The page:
“There are things that can and must be done at the state level, without waiting for federal support. The NSW Government can provide greater support to help vulnerable and disadvantaged people access and maintain appropriate rental accommodation and break away from what is sometimes intergenerational disadvantage. The Government must also review its social housing stock and deliver on its overdue strategies to provide the housing that is needed, including single-person dwellings and housing for the aged and people with disabilities.

“Coordinating the state’s social and affordable housing delivery, pressing the Federal Government to meet its commitments, and supporting innovation in the housing sector are challenges that need an urgent focus,” Ms Barham concluded.

Anglicare’s Rental Affordability Snapshot for Greater Sydney

Anglicare National Rental Affordability Snapshot (incl. NSW regions)

NSW Select Committee Inquiry into Social, Public and Affordable Housing

For Further Comment, please contact Jan Barham directly on 0447 853 891

Lack of transparency and accountability on public housing sell-off

Question on notice asked on 30 January 2014, answered by Government on 6 March:


Ms Barham to the Minister for Ageing, Minister for Disability Services, and Minister for the Illawarra representing the Minister for Family and Community Services, and Minister for Women—

When will the Social Impact Assessment into the sell-off of public housing in Millers Point, including the questions asked of residents as part of the assessment process, be made publicly available?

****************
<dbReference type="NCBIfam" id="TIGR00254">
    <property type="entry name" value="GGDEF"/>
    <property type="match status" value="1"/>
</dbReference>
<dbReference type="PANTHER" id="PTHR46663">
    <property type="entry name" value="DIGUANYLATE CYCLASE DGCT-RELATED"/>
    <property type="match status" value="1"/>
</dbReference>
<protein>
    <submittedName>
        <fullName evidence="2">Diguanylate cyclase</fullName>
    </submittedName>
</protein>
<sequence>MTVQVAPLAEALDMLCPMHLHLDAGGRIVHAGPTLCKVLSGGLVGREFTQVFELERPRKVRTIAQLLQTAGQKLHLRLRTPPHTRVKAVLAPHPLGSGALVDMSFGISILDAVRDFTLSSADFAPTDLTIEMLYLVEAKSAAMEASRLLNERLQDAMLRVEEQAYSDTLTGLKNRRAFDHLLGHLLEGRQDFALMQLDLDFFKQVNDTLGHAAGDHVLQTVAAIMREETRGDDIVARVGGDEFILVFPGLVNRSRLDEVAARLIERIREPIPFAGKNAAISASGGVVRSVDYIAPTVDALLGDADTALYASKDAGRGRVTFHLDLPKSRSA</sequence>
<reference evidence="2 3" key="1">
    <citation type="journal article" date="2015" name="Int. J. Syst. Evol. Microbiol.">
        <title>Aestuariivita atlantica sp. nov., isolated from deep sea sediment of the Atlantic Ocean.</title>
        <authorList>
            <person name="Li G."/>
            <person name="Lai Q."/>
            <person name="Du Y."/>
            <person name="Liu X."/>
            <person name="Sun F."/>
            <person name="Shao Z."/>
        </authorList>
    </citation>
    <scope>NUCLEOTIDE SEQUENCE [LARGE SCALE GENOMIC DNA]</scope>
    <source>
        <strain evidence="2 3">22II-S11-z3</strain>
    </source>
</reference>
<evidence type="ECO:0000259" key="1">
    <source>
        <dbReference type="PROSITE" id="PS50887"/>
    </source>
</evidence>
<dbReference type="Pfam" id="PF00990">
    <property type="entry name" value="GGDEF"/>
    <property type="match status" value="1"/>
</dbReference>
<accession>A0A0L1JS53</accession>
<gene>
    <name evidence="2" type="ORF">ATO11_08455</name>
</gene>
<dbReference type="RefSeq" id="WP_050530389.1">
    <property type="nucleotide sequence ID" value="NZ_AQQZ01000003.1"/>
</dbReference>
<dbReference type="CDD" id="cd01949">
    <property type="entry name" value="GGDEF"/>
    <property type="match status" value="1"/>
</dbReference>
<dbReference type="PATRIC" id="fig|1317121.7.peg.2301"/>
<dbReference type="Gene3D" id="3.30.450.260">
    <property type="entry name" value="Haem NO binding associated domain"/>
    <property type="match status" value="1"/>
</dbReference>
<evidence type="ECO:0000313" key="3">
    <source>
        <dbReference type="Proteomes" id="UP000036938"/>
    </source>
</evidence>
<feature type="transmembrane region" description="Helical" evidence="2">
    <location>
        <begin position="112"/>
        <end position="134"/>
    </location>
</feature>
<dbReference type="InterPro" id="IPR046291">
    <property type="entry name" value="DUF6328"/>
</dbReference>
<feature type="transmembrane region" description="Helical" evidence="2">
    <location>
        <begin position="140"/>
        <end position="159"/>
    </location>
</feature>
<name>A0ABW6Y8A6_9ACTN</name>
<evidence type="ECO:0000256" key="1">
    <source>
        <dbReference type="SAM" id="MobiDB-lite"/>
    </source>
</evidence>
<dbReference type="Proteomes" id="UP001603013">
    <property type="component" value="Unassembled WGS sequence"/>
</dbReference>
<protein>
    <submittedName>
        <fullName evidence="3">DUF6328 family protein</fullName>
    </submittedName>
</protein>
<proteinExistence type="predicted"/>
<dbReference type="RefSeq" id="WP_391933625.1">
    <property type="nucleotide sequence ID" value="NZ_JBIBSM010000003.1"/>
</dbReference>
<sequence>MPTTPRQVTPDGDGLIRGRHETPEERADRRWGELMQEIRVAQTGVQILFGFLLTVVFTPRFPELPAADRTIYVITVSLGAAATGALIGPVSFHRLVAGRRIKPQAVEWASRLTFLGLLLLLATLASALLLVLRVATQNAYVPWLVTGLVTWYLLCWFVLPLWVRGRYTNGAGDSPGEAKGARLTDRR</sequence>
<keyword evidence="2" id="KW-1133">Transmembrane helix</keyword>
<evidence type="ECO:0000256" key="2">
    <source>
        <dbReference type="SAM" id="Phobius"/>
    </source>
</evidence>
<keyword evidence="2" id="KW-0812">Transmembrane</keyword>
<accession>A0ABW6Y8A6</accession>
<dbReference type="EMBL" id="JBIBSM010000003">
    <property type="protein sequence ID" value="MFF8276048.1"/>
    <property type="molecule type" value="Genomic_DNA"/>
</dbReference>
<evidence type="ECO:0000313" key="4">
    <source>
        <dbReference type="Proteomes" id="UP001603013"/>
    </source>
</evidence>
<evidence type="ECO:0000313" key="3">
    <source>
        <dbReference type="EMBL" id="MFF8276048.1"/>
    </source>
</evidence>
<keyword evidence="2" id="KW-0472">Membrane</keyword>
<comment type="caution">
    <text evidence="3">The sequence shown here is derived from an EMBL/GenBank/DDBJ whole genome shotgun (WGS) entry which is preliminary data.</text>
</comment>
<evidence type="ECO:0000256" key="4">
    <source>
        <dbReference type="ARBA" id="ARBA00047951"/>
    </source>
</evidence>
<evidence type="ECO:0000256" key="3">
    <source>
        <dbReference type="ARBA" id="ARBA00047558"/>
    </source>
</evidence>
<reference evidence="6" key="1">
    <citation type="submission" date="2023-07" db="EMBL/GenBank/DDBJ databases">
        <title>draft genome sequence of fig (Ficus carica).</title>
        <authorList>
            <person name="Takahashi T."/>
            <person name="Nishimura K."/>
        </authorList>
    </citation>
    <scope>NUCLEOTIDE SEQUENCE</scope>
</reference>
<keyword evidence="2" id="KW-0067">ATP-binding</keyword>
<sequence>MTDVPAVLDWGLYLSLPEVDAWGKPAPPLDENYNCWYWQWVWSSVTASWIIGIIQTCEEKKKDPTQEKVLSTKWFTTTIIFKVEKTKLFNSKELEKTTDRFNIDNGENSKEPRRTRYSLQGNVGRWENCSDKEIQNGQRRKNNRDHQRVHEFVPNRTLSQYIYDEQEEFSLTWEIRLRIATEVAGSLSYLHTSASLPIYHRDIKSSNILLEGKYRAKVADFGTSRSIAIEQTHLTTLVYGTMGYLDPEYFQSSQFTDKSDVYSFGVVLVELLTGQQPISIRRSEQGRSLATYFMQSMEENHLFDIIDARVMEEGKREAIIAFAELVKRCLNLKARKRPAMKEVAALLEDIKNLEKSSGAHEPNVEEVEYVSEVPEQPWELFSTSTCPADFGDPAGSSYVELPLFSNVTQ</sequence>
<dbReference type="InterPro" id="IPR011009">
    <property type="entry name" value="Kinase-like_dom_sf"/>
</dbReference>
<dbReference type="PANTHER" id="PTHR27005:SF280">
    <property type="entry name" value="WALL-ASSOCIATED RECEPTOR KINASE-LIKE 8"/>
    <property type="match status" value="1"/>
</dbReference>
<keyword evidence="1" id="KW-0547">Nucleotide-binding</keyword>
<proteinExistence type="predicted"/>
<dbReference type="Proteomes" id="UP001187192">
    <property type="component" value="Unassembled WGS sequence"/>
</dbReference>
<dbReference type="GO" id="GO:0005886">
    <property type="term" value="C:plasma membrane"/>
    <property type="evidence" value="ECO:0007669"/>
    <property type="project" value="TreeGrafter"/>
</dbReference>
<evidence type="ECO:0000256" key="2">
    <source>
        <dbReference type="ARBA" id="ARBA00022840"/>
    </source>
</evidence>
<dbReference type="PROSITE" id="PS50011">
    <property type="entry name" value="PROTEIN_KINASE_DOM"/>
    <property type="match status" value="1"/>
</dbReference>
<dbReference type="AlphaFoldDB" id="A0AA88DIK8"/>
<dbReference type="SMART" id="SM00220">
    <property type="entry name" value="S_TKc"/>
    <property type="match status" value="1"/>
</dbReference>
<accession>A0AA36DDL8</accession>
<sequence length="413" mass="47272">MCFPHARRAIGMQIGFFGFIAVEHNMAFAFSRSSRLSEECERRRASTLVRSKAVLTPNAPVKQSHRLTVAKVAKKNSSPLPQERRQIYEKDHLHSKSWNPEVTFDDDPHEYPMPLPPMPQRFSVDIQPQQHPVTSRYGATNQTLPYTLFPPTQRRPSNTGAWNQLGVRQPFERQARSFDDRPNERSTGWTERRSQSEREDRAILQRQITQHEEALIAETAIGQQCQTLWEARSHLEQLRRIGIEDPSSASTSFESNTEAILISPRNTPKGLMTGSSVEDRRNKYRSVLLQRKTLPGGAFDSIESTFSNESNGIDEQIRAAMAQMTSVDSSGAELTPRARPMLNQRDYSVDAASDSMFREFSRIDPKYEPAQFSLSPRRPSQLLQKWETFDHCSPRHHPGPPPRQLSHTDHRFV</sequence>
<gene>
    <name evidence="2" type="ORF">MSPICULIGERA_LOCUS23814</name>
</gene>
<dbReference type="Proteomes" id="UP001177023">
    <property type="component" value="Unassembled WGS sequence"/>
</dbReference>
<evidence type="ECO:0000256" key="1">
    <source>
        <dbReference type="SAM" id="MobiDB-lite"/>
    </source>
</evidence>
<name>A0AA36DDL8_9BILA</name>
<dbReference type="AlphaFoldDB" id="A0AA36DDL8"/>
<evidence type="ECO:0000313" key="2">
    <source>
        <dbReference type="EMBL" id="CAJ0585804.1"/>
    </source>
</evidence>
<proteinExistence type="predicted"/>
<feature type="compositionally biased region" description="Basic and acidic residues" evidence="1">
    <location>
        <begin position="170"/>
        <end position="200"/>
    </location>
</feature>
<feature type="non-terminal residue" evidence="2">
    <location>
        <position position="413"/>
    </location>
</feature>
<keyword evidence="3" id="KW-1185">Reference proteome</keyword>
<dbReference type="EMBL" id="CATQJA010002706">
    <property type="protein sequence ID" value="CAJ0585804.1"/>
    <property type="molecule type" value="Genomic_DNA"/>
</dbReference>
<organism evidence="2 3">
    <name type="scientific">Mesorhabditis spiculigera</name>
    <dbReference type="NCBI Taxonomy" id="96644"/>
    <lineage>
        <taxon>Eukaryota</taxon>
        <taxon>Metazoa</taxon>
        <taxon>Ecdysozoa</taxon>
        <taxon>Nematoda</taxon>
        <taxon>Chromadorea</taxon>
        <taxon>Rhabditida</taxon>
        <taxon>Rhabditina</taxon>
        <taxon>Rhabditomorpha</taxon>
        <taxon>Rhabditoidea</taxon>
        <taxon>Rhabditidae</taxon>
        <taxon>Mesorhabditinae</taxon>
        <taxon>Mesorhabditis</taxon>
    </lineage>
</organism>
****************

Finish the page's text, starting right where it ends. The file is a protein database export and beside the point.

How many responses were received from Millers Point residents to the surveys carried out as part of the Social Impact Assessment into the sell-off of public housing?

Information relating to social housing in Millers Point will be available once the NSW Government’s plan is ready for release.

Question without notice, 19 March 2014:

The Hon. JAN BARHAM: My question is directed to the Minister for Ageing, and Minister for Disability Services, representing the Minister for Family and Community Services. Will the Minister advise the House why the sell-off of nearly 300 public housing properties at The Rocks and Millers Point was announced less than two weeks after my questions on notice about resident consultation were left unanswered? Will the Minister advise the House why the sell-off was announced less than one week after representatives of Housing NSW and the Land and Housing Corporation appeared at the inquiry into social, public and affordable housing? Will the Minister advise the House why the Government’s sudden announcement, which will have a huge impact on the lives of those communities, demonstrates a fundamental lack of openness, transparency and respect for those residents?

The Hon. JOHN AJAKA: I thank the honourable member for her question. At the outset I indicate that I do not agree with the latter parts of the member’s question. The O’Farrell-Stoner Government is committed to a sustainable public housing system. That includes making sure public housing resources are being distributed fairly across New South Wales so that as many people as possible can be helped. This morning the Minister for Family and Community Services announced that the New South Wales Government will sell its public housing properties in Millers Point, Gloucester Street, and the Sirius building in The Rocks due to the high cost of maintenance, the significant investment required to improve properties to an acceptable standard and high potential resale value.